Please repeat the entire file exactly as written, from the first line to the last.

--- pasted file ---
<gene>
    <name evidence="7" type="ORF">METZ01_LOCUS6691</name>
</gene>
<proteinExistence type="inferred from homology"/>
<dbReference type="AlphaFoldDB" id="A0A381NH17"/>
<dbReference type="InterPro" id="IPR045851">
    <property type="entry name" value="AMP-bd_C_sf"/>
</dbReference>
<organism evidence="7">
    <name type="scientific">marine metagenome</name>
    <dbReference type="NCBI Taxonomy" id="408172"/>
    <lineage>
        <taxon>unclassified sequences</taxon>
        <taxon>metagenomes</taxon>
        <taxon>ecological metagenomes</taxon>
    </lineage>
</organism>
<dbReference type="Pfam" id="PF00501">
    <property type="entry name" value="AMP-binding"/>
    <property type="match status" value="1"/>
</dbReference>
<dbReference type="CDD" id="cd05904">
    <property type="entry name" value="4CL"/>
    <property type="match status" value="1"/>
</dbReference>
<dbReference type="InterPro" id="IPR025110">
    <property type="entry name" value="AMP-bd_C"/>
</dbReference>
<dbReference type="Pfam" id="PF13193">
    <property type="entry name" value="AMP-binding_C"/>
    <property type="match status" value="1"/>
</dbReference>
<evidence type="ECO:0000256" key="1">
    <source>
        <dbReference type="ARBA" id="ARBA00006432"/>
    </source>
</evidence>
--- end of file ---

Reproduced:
<gene>
    <name evidence="7" type="ORF">METZ01_LOCUS6691</name>
</gene>
<proteinExistence type="inferred from homology"/>
<dbReference type="AlphaFoldDB" id="A0A381NH17"/>
<dbReference type="InterPro" id="IPR045851">
    <property type="entry name" value="AMP-bd_C_sf"/>
</dbReference>
<organism evidence="7">
    <name type="scientific">marine metagenome</name>
    <dbReference type="NCBI Taxonomy" id="408172"/>
    <lineage>
        <taxon>unclassified sequences</taxon>
        <taxon>metagenomes</taxon>
        <taxon>ecological metagenomes</taxon>
    </lineage>
</organism>
<dbReference type="Pfam" id="PF00501">
    <property type="entry name" value="AMP-binding"/>
    <property type="match status" value="1"/>
</dbReference>
<dbReference type="CDD" id="cd05904">
    <property type="entry name" value="4CL"/>
    <property type="match status" value="1"/>
</dbReference>
<dbReference type="InterPro" id="IPR025110">
    <property type="entry name" value="AMP-bd_C"/>
</dbReference>
<dbReference type="Pfam" id="PF13193">
    <property type="entry name" value="AMP-binding_C"/>
    <property type="match status" value="1"/>
</dbReference>
<evidence type="ECO:0000256" key="1">
    <source>
        <dbReference type="ARBA" id="ARBA00006432"/>
    </source>
</evidence>